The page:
Breion Moses is a woman of influence and impact. A true force to be reckoned with, Moses is the Founder and CEO of Seven Hillz Productions and the visionary behind the ReelBack Film Summit. Seven Hillz is a full production company that prides itself in creating quality projects. Innovation at its best, ReelBack is the first film summit that focuses specifically on HBCU graduates and students.
Guided by a spirit of service, the South Florida native also serves as the Executive Director of Seven Hillz Productions Foundation, which provides education and scholarships to new and aspiring filmmakers.
You are a servant leader. What does that term mean to you?
Servant leader means to me being of service to all mankind. Being that person that will help anyone progress, move forward and explore difference career aspirations. If there’s a need in the community that I see, I want to be that leader to fill that void. To me that’s what a servant leader does, puts others before themselves.
You’re in the film industry, but your bachelors is in political science and your masters in public administration. What were your initial career aspirations?
When I graduated high school I just turned 16 years old. I always wanted to go to an HBCU and Florida A&M University (FAMU) was my first choice. I’m a generational rattler. I always wanted to be in film and entertainment. Before going to FAMU you would see me in different music videos and commercials. I stopped when it was time to go to college because I needed a fall back plan. Listening to my parents and God father, they said whatever you do you need to know the business side. My initial plan was to go to law school. I wanted to be able to read my contracts.
Tell me more about your production company.
It’s a full service production company. We film commercials, documentaries, anything you name it, we can definitely do it. I believe in employing people of diverse backgrounds. Bringing in those people who really want to help tell compelling stories. People who work with integrity.
Talk to me about the importance of HBCU’s and the HBCU experience.
HBCU’s, I love them. As we can see, a lot people try to count out an HBCU and say that education wise they don’t stand up to the ivy league schools. HBCU’s are producing people like our Vice President who is also my soror. Look at all of these shakes and movers and CEO’s of fortune 500 companies. Some of them are graduates of HBCUs.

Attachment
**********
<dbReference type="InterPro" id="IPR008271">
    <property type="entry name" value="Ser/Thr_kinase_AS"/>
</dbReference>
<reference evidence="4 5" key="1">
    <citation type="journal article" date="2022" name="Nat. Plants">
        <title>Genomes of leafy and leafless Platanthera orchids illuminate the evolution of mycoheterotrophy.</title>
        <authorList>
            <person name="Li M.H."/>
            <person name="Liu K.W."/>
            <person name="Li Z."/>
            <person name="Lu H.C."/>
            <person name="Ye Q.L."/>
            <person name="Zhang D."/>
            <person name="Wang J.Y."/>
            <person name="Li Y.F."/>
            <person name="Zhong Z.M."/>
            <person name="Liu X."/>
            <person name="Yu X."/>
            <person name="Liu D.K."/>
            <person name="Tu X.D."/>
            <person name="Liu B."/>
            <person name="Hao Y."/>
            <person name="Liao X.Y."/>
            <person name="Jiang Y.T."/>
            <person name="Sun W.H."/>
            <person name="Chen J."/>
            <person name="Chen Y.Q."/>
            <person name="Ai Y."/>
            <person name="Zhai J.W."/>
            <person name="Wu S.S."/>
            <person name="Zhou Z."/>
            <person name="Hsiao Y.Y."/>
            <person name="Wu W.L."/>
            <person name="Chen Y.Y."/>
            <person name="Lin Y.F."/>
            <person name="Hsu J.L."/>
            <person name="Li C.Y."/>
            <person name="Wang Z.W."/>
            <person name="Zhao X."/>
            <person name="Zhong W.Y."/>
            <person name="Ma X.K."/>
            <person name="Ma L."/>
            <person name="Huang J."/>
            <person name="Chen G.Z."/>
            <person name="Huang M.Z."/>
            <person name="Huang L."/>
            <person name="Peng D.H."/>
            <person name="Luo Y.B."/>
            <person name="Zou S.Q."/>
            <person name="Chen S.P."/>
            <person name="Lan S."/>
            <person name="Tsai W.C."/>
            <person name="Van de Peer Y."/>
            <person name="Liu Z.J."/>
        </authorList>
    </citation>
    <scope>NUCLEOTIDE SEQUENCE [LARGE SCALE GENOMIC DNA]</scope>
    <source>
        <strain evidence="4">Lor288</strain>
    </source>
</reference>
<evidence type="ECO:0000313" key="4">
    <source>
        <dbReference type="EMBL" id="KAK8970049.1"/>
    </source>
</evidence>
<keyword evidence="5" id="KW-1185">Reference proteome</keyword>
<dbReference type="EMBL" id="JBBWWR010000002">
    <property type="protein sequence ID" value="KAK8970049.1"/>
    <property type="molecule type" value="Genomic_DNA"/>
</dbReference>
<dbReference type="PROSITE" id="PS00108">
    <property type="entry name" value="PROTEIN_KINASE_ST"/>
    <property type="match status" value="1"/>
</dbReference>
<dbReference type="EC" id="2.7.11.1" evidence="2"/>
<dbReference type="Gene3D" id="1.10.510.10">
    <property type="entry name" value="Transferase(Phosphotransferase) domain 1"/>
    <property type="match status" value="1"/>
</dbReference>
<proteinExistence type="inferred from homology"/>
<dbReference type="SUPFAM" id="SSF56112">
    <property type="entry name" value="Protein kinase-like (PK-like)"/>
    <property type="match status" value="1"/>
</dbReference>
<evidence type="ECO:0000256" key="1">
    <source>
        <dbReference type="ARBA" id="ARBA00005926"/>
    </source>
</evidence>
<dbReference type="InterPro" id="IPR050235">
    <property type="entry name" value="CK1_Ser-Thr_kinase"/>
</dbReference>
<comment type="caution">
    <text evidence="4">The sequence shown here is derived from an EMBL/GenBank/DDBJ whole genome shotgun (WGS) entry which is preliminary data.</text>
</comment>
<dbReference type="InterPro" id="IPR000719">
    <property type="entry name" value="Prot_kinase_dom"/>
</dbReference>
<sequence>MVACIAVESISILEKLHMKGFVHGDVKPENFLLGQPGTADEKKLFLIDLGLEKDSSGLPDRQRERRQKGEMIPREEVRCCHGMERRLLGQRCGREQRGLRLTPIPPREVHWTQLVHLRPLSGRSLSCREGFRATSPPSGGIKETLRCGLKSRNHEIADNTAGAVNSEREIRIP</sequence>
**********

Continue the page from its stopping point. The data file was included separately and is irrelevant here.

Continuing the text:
My experience on FAMUs campus was amazing. I had supportive professors and years later we still have a relationship. Just being there, immersed in the culture of being Black and Black excellence. What I loved most about FAMU is that gave me a sense of my identity and contributed to my growth as a young woman.
With the work that you’ve been able to do through your foundation, did you always know that you would have this type of impact?
I didn’t know to this extent, but I knew as a young girl growing up that I was going to be somebody. I knew that I would be of service, but I didn’t know to what capacity. Now, as I’m growing as a woman professionally and spiritually, God is revealing a lot of things to me and I just keep allowing him to guide me. I’m walking by faith.
You operate from the biblical principal: “If I can help somebody as I pass along, then my living shall not be in vain”. Who helped you?
Do we have enough time for me to name a lot of people? My family has helped me along the way. I speak really highly of both of parents, as well as my aunt. Outside of my family, there have been teachers along the way from elementary school through high school that I still communicate with. They are in my corner saying “Girl, you can do this! We are proud of you”. There have been a lot of people who have assisted me and are continually assisting me. Seeing how they’d reached back to help me, who am I not to reach back and help others.
You’ve served many notable organizations including the Miami Dolphins, Alpha Kappa Alpha Sorority Incorporated, Advancement Via Individual Determination, the Florida Times and many more. Do you ever look back in awe about the things you’ve been able to accomplish and the people you’ve been able to work with?
Absolutely! It’s been an amazing ride. However, I don’t talk about it much. I’m not a person who likes to brag on themselves. I did it. It’s done. Now it’s time to move on to the next project.
Because of the impact you’ve had in your community, you’ve recently been recognized by Legacy Magazine as one of South Florida’s most influential and prominent Black women in business and industry for 2020. What emotions did it evoke when you realized you were being recognized in this way?
First of all, I was shocked. Reading the email I was literally in shock, so I called one of my really good friends, forwarded her the email to confirm what I was reading. Taking it all in, I’m very appreciative of Legacy Magazine. They are a black publication. I love their content and they do a lot to highlight and showcase us in Florida. Also, in 2019, I received a 40 under 40 award from them as well. So I’m just in awe. I am grateful. I am thankful that tere are peole out there who really see and the work that I’m doing and I’m not done. God is telling me to keep walking. He’s got me. So, I’m going to be of service until I finally close my eyes.
What conversation are you having with yourself to stay motivated to do the work that you do?
Conversations like “how can you make this better?” and “what else can I do to help my community?”
What’s the end goal?
When I think of end goal I think of assisting as many students that I can to go beyond where I have gone. I think of creating content and films that express us in a positive light, that shows who we really are.